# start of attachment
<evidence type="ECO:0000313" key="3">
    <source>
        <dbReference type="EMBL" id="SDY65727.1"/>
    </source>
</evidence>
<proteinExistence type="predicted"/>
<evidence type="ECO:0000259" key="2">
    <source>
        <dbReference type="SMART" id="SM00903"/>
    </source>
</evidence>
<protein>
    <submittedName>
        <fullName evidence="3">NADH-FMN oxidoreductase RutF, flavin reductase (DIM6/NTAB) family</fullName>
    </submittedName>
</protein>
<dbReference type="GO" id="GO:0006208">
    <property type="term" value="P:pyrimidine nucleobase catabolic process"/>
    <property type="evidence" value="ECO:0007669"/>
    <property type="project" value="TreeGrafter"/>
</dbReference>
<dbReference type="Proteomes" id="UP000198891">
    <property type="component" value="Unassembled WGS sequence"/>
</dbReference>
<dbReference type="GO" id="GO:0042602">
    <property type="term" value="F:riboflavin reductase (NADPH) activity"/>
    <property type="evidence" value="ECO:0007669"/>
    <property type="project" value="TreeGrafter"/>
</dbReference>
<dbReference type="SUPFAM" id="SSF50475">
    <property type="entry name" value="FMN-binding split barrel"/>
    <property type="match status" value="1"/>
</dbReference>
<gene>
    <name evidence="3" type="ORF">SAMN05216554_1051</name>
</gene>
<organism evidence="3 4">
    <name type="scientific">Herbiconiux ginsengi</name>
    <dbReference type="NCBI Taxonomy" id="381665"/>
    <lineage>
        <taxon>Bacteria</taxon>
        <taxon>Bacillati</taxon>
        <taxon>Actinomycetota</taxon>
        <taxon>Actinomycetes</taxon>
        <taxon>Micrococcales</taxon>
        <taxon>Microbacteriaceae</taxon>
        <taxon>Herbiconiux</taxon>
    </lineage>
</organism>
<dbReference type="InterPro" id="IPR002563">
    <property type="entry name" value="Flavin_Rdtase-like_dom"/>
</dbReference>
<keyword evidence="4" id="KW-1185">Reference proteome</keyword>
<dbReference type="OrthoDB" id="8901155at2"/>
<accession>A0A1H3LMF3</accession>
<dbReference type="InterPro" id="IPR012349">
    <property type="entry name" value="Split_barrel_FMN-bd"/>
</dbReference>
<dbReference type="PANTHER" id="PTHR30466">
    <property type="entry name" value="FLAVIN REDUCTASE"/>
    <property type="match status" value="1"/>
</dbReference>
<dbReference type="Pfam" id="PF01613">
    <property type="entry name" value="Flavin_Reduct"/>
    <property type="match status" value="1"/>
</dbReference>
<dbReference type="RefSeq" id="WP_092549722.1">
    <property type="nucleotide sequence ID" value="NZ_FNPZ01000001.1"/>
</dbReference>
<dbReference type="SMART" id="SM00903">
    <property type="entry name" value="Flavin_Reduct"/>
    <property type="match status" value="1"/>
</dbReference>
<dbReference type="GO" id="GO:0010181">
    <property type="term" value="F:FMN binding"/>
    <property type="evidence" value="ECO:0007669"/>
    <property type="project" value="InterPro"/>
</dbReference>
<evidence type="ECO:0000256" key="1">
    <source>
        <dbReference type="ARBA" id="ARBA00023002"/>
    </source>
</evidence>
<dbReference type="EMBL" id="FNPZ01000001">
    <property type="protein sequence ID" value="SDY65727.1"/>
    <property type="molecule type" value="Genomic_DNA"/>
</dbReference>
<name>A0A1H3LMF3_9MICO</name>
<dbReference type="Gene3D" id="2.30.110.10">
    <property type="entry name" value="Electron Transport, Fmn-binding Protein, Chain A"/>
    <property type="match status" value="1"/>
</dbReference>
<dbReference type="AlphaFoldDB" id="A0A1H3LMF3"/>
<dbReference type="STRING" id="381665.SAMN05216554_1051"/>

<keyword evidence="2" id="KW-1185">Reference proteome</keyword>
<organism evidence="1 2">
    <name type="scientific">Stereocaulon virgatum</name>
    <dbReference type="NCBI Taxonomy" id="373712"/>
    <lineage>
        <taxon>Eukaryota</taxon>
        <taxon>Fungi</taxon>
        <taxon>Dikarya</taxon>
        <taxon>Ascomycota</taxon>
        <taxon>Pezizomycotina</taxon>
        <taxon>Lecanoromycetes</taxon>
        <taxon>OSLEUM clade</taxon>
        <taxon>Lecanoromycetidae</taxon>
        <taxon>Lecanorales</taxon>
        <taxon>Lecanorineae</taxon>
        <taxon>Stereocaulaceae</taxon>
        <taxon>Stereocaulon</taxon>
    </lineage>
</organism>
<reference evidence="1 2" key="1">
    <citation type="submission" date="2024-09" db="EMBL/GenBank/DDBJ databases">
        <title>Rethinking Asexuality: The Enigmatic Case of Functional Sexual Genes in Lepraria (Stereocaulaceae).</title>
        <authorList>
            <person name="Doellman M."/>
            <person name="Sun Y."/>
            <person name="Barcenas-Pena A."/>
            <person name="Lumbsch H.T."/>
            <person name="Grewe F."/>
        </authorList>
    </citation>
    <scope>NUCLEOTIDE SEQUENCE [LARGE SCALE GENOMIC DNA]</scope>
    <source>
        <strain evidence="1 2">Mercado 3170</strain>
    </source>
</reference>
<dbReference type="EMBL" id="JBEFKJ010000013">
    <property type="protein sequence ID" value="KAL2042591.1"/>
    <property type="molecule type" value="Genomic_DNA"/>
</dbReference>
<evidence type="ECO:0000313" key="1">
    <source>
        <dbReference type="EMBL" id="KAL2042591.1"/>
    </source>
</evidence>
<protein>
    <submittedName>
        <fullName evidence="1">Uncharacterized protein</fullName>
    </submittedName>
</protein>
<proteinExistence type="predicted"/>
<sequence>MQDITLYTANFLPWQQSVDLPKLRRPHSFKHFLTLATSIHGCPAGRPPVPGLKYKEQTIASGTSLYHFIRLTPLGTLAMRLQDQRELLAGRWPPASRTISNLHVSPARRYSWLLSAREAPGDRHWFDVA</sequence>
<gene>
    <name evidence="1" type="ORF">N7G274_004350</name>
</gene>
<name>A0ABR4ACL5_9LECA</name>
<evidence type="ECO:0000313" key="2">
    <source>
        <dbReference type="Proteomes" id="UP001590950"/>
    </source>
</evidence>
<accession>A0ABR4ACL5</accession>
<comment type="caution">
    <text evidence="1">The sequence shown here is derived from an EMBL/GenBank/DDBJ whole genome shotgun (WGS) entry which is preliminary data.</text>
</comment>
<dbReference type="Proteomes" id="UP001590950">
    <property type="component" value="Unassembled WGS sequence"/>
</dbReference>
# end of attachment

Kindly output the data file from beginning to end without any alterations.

<evidence type="ECO:0000313" key="3">
    <source>
        <dbReference type="EMBL" id="SDY65727.1"/>
    </source>
</evidence>
<proteinExistence type="predicted"/>
<evidence type="ECO:0000259" key="2">
    <source>
        <dbReference type="SMART" id="SM00903"/>
    </source>
</evidence>
<protein>
    <submittedName>
        <fullName evidence="3">NADH-FMN oxidoreductase RutF, flavin reductase (DIM6/NTAB) family</fullName>
    </submittedName>
</protein>
<dbReference type="GO" id="GO:0006208">
    <property type="term" value="P:pyrimidine nucleobase catabolic process"/>
    <property type="evidence" value="ECO:0007669"/>
    <property type="project" value="TreeGrafter"/>
</dbReference>
<dbReference type="Proteomes" id="UP000198891">
    <property type="component" value="Unassembled WGS sequence"/>
</dbReference>
<dbReference type="GO" id="GO:0042602">
    <property type="term" value="F:riboflavin reductase (NADPH) activity"/>
    <property type="evidence" value="ECO:0007669"/>
    <property type="project" value="TreeGrafter"/>
</dbReference>
<dbReference type="SUPFAM" id="SSF50475">
    <property type="entry name" value="FMN-binding split barrel"/>
    <property type="match status" value="1"/>
</dbReference>
<gene>
    <name evidence="3" type="ORF">SAMN05216554_1051</name>
</gene>
<organism evidence="3 4">
    <name type="scientific">Herbiconiux ginsengi</name>
    <dbReference type="NCBI Taxonomy" id="381665"/>
    <lineage>
        <taxon>Bacteria</taxon>
        <taxon>Bacillati</taxon>
        <taxon>Actinomycetota</taxon>
        <taxon>Actinomycetes</taxon>
        <taxon>Micrococcales</taxon>
        <taxon>Microbacteriaceae</taxon>
        <taxon>Herbiconiux</taxon>
    </lineage>
</organism>
<dbReference type="InterPro" id="IPR002563">
    <property type="entry name" value="Flavin_Rdtase-like_dom"/>
</dbReference>
<keyword evidence="4" id="KW-1185">Reference proteome</keyword>
<dbReference type="OrthoDB" id="8901155at2"/>
<accession>A0A1H3LMF3</accession>
<dbReference type="InterPro" id="IPR012349">
    <property type="entry name" value="Split_barrel_FMN-bd"/>
</dbReference>
<dbReference type="PANTHER" id="PTHR30466">
    <property type="entry name" value="FLAVIN REDUCTASE"/>
    <property type="match status" value="1"/>
</dbReference>
<dbReference type="Pfam" id="PF01613">
    <property type="entry name" value="Flavin_Reduct"/>
    <property type="match status" value="1"/>
</dbReference>
<dbReference type="RefSeq" id="WP_092549722.1">
    <property type="nucleotide sequence ID" value="NZ_FNPZ01000001.1"/>
</dbReference>
<dbReference type="SMART" id="SM00903">
    <property type="entry name" value="Flavin_Reduct"/>
    <property type="match status" value="1"/>
</dbReference>
<dbReference type="GO" id="GO:0010181">
    <property type="term" value="F:FMN binding"/>
    <property type="evidence" value="ECO:0007669"/>
    <property type="project" value="InterPro"/>
</dbReference>
<evidence type="ECO:0000256" key="1">
    <source>
        <dbReference type="ARBA" id="ARBA00023002"/>
    </source>
</evidence>
<dbReference type="EMBL" id="FNPZ01000001">
    <property type="protein sequence ID" value="SDY65727.1"/>
    <property type="molecule type" value="Genomic_DNA"/>
</dbReference>
<name>A0A1H3LMF3_9MICO</name>
<dbReference type="Gene3D" id="2.30.110.10">
    <property type="entry name" value="Electron Transport, Fmn-binding Protein, Chain A"/>
    <property type="match status" value="1"/>
</dbReference>
<dbReference type="AlphaFoldDB" id="A0A1H3LMF3"/>
<dbReference type="STRING" id="381665.SAMN05216554_1051"/>

<keyword evidence="2" id="KW-1185">Reference proteome</keyword>
<organism evidence="1 2">
    <name type="scientific">Stereocaulon virgatum</name>
    <dbReference type="NCBI Taxonomy" id="373712"/>
    <lineage>
        <taxon>Eukaryota</taxon>
        <taxon>Fungi</taxon>
        <taxon>Dikarya</taxon>
        <taxon>Ascomycota</taxon>
        <taxon>Pezizomycotina</taxon>
        <taxon>Lecanoromycetes</taxon>
        <taxon>OSLEUM clade</taxon>
        <taxon>Lecanoromycetidae</taxon>
        <taxon>Lecanorales</taxon>
        <taxon>Lecanorineae</taxon>
        <taxon>Stereocaulaceae</taxon>
        <taxon>Stereocaulon</taxon>
    </lineage>
</organism>
<reference evidence="1 2" key="1">
    <citation type="submission" date="2024-09" db="EMBL/GenBank/DDBJ databases">
        <title>Rethinking Asexuality: The Enigmatic Case of Functional Sexual Genes in Lepraria (Stereocaulaceae).</title>
        <authorList>
            <person name="Doellman M."/>
            <person name="Sun Y."/>
            <person name="Barcenas-Pena A."/>
            <person name="Lumbsch H.T."/>
            <person name="Grewe F."/>
        </authorList>
    </citation>
    <scope>NUCLEOTIDE SEQUENCE [LARGE SCALE GENOMIC DNA]</scope>
    <source>
        <strain evidence="1 2">Mercado 3170</strain>
    </source>
</reference>
<dbReference type="EMBL" id="JBEFKJ010000013">
    <property type="protein sequence ID" value="KAL2042591.1"/>
    <property type="molecule type" value="Genomic_DNA"/>
</dbReference>
<evidence type="ECO:0000313" key="1">
    <source>
        <dbReference type="EMBL" id="KAL2042591.1"/>
    </source>
</evidence>
<protein>
    <submittedName>
        <fullName evidence="1">Uncharacterized protein</fullName>
    </submittedName>
</protein>
<proteinExistence type="predicted"/>
<sequence>MQDITLYTANFLPWQQSVDLPKLRRPHSFKHFLTLATSIHGCPAGRPPVPGLKYKEQTIASGTSLYHFIRLTPLGTLAMRLQDQRELLAGRWPPASRTISNLHVSPARRYSWLLSAREAPGDRHWFDVA</sequence>
<gene>
    <name evidence="1" type="ORF">N7G274_004350</name>
</gene>
<name>A0ABR4ACL5_9LECA</name>
<evidence type="ECO:0000313" key="2">
    <source>
        <dbReference type="Proteomes" id="UP001590950"/>
    </source>
</evidence>
<accession>A0ABR4ACL5</accession>
<comment type="caution">
    <text evidence="1">The sequence shown here is derived from an EMBL/GenBank/DDBJ whole genome shotgun (WGS) entry which is preliminary data.</text>
</comment>
<dbReference type="Proteomes" id="UP001590950">
    <property type="component" value="Unassembled WGS sequence"/>
</dbReference>